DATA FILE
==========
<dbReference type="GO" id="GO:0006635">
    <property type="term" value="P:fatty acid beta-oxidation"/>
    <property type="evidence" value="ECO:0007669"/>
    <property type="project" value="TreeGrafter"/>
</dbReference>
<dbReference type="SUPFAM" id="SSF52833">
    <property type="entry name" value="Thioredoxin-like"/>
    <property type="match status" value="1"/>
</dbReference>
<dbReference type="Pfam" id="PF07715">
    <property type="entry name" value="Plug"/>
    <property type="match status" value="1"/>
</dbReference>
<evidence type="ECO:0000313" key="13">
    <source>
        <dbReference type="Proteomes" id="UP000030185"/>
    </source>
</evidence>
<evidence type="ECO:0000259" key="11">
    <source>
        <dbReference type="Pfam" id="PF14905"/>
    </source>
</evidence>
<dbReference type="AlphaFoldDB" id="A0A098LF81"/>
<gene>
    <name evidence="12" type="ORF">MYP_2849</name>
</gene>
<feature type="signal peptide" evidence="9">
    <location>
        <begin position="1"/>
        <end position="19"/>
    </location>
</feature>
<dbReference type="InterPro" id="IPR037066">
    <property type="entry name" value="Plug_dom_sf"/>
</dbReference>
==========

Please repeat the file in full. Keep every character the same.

<dbReference type="GO" id="GO:0006635">
    <property type="term" value="P:fatty acid beta-oxidation"/>
    <property type="evidence" value="ECO:0007669"/>
    <property type="project" value="TreeGrafter"/>
</dbReference>
<dbReference type="SUPFAM" id="SSF52833">
    <property type="entry name" value="Thioredoxin-like"/>
    <property type="match status" value="1"/>
</dbReference>
<dbReference type="Pfam" id="PF07715">
    <property type="entry name" value="Plug"/>
    <property type="match status" value="1"/>
</dbReference>
<evidence type="ECO:0000313" key="13">
    <source>
        <dbReference type="Proteomes" id="UP000030185"/>
    </source>
</evidence>
<evidence type="ECO:0000259" key="11">
    <source>
        <dbReference type="Pfam" id="PF14905"/>
    </source>
</evidence>
<dbReference type="AlphaFoldDB" id="A0A098LF81"/>
<gene>
    <name evidence="12" type="ORF">MYP_2849</name>
</gene>
<feature type="signal peptide" evidence="9">
    <location>
        <begin position="1"/>
        <end position="19"/>
    </location>
</feature>
<dbReference type="InterPro" id="IPR037066">
    <property type="entry name" value="Plug_dom_sf"/>
</dbReference>